Architect Tadao Ando had visited Mumbai a couple of months back and unfortunately, I had give his lecture a miss. But this event and the visits of architects from elsewhere have generated an interesting mix of debate in the architectural fraternity here in India. More on this a little later.
Tadao Ando is a Japanese architect whose work has been primarily in Japan and his volume of work carries a distinct style specific to him. He is highly regarded for his extensive contribution in the field of architecture and has bagged several notable prizes. His style of creative use of lighting and maintaining natural settings giving a Zen kind of outcome are hallmarks to his work.
The most unforgettable example that comes to my mind is of Church of the Light in the City of Ibaraki, Osaka which Paul Goldberger in Why Architecture Matters explained about as ‘a simple rectangle of smooth concrete, sliced through by a freestanding wall set a fifteen-degree angle to the rectangle, as if it were a huge panel that had been swung on hinge’.
He explains his reaction of being in Church of the Light as something transcending a spiritual quest. And while experiencing religious buildings he mentions something profound on the effect that Architecture and built environment can have: “Ultimately this is a space that has been created to tell us that for all we know, there is something we do not know, something that we will never be able to know.”
Recently in India, few notable Indian architects have been opposing the entry of foreign architects as it threatens their work share which they think should ideally belong to them. Now, this is both disturbing and conservative in my view. Ideally, let there be a fair competition to strive what is best for India. We can’t claim ownership of territories in a globalized world. This also limits excellence.
Let the stakeholders have a sound process in place of deciding and ultimately figure out what is best for them. How can we force it top-down? I see it as a great opportunity for the built environment in India to improve and excel their local practices in terms of quality, process and outcome. We are currently sitting on a huge deficit of skilled workers in built environment and we cannot afford to reject the talent pool that is coming to India from other parts of the world. Instead, we have well laid out policies which are inclusive in job generation for Indians and foreign workers and drive towards quality.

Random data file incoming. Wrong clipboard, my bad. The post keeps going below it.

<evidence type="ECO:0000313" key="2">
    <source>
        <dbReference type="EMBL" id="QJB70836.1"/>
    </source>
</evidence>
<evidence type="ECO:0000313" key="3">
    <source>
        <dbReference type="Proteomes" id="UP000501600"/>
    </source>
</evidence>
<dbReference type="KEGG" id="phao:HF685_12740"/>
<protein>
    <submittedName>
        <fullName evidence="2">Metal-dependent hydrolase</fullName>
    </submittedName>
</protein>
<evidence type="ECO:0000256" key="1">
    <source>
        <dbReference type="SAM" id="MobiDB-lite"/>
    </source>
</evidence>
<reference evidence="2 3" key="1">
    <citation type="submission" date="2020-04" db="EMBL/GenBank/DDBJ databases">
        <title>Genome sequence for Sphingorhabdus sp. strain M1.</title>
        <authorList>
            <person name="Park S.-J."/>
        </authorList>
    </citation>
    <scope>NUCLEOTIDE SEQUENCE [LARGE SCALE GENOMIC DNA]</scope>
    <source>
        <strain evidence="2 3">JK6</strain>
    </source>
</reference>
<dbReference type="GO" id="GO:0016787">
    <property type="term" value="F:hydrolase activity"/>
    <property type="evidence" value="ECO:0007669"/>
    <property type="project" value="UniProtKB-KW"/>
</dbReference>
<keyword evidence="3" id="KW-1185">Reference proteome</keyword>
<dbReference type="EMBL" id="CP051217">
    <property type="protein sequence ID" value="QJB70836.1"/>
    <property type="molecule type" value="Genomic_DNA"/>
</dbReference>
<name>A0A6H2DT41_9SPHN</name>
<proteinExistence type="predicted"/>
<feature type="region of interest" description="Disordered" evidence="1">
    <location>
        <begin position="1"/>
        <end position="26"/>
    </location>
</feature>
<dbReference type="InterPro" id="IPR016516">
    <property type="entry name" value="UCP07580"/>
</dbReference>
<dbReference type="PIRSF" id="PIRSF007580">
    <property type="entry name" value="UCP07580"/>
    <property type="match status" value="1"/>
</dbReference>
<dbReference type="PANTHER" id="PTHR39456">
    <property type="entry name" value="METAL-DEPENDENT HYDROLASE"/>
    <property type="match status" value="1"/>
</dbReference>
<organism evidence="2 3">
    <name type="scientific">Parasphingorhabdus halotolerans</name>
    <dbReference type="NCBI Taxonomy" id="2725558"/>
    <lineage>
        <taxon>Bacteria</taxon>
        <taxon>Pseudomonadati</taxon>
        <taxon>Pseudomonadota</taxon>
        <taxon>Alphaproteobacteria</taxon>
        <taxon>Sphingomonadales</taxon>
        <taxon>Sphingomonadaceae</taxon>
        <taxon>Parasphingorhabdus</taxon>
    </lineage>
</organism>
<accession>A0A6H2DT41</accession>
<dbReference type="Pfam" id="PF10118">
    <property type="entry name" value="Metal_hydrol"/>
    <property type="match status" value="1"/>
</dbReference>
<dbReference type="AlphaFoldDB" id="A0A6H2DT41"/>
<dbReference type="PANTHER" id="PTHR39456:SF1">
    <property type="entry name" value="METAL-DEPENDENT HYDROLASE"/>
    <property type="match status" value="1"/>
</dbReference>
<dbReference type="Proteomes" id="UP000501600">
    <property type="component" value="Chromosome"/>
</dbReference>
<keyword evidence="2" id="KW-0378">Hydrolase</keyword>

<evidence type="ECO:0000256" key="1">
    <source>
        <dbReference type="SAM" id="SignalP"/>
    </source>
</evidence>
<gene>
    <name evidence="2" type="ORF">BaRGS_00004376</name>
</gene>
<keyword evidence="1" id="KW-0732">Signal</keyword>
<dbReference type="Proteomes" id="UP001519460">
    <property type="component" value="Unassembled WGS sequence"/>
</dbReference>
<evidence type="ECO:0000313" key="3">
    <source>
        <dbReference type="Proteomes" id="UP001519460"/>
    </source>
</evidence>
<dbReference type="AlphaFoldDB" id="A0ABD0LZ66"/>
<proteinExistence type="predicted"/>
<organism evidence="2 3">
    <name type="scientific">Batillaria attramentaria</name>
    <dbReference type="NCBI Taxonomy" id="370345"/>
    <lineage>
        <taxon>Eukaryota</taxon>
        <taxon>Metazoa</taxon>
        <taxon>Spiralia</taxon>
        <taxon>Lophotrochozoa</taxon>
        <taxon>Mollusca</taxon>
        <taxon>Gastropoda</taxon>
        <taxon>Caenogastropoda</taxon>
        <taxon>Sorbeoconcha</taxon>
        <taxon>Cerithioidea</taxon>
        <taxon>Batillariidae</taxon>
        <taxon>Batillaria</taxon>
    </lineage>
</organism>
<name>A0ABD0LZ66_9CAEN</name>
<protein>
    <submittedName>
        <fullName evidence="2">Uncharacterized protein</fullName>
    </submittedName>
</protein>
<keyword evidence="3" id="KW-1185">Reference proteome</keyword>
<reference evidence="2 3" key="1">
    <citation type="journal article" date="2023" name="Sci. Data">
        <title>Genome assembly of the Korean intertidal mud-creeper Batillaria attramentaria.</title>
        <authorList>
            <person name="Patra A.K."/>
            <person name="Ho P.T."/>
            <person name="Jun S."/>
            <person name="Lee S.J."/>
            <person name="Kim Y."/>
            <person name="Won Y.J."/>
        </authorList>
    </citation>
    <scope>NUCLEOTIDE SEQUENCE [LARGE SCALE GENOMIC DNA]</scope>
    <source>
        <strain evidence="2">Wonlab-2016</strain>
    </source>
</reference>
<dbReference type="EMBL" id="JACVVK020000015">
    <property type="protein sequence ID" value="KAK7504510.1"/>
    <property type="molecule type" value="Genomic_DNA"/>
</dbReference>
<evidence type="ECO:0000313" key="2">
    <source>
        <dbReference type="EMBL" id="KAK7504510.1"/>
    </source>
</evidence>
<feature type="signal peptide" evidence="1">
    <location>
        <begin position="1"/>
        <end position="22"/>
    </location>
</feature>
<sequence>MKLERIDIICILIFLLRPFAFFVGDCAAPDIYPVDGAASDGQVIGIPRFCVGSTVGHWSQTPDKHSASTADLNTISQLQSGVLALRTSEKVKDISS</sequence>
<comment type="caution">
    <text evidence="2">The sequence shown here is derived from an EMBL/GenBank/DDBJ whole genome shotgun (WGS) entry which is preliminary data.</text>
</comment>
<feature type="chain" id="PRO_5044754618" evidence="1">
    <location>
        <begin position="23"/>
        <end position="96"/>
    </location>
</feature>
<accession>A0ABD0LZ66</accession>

With what the world is today, where major chuck of opportunities lie with developing nations, it will be quite natural for businesses to go towards the source of opportunities. Either the gates are closed or shut. Partially open gates are still open gates. And this is the message Indian Community of Architects is sending out to the world, ‘that we do see the need of your expertise but we feel threatened by your competence and hence our reluctant approach in welcoming you’. We are being tyrannical in our approach here.
Tadao Ando was in Mumbai looking for an opportunity in architecture and he will probably be working with Godrej Group on a residential project. But that is all there is to it so far.
But given the current architecture scenario, there is so much scope for architecture and design work that we don’t have to hoard and mark territories. There is room for local architects, foreign architects and hybrid architects much the same. Whatever those terms have come to mean. I say this because I do not understand their correctness in this architecture context in our eroded identity where we have come unstuck from our roots, for better or worse, we don’t know yet.
What we lack is a vision of a overall city, a holistic urban plan, our architectural aspirations. Once we have that cleared, the rest of the smaller pieces of this jumbled puzzle will be easier to put together.